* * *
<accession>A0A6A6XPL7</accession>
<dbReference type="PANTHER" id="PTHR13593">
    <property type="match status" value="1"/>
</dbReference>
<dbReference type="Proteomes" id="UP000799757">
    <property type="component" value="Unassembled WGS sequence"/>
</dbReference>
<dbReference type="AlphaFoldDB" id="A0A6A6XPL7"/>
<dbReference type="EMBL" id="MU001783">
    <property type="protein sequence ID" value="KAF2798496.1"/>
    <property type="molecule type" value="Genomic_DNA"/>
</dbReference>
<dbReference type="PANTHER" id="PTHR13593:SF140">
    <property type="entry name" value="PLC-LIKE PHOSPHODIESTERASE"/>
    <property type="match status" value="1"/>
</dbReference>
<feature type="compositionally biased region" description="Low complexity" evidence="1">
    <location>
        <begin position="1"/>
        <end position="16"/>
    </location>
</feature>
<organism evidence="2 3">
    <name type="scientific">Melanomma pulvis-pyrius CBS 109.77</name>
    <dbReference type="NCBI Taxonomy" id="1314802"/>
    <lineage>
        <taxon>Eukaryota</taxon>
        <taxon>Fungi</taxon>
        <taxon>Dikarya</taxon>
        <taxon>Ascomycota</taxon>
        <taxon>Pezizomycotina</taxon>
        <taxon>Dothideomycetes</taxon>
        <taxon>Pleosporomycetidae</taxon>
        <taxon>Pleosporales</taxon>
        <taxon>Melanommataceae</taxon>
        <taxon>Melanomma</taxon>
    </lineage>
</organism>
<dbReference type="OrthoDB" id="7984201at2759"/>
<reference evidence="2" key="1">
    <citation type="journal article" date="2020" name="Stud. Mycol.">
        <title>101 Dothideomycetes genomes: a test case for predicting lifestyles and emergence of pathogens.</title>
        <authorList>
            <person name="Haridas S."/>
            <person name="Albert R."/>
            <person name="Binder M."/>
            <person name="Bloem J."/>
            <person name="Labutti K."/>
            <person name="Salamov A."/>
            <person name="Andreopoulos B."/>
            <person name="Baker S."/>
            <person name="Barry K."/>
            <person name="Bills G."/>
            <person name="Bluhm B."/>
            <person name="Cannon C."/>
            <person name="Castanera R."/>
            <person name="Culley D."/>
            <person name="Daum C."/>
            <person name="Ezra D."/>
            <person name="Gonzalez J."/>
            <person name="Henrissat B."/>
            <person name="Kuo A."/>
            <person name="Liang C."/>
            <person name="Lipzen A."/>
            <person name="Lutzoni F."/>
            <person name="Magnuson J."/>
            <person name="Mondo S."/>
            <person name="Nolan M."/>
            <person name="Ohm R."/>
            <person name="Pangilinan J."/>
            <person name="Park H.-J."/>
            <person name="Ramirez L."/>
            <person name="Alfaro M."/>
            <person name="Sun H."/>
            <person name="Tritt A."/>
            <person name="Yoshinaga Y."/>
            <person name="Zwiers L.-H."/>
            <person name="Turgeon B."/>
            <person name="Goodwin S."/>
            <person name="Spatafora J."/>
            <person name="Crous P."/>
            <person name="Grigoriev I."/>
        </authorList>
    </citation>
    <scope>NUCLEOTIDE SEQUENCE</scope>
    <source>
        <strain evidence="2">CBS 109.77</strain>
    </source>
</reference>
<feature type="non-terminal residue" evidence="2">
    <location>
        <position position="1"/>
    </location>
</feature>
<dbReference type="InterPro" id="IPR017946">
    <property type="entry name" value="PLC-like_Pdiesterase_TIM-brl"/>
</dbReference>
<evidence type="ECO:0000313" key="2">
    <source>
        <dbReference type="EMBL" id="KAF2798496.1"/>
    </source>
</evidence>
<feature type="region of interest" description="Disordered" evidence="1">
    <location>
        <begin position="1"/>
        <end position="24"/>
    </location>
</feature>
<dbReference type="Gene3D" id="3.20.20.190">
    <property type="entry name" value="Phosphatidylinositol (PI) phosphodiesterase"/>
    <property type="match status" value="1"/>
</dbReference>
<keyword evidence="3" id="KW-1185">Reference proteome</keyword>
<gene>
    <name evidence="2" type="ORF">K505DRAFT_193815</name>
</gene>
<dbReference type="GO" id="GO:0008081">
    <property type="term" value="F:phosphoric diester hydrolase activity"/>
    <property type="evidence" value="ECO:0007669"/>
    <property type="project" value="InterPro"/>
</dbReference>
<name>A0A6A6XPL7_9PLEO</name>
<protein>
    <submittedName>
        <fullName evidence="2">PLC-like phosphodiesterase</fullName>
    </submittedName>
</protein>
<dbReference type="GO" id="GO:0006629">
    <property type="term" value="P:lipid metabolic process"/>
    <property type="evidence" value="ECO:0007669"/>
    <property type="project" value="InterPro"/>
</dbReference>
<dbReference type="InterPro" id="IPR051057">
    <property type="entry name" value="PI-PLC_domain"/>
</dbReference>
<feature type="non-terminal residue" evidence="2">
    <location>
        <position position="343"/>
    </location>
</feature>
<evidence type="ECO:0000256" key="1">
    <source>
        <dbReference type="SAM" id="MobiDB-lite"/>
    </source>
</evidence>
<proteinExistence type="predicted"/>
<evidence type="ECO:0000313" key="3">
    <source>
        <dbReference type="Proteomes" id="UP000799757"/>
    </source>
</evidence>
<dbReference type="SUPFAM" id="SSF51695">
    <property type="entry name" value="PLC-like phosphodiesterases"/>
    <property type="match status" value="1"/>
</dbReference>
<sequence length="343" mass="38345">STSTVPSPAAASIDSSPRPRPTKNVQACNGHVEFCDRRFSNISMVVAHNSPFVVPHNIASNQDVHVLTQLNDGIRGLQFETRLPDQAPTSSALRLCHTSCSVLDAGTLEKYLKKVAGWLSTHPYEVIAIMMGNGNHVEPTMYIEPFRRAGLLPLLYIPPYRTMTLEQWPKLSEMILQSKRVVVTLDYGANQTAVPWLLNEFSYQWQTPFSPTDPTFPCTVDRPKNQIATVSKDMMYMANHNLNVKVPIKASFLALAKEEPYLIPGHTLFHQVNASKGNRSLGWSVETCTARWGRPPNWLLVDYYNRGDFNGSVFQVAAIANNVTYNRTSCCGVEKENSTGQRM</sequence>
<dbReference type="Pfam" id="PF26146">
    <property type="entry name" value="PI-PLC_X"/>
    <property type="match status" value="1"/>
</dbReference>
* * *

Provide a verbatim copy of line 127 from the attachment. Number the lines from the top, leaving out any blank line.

</protein>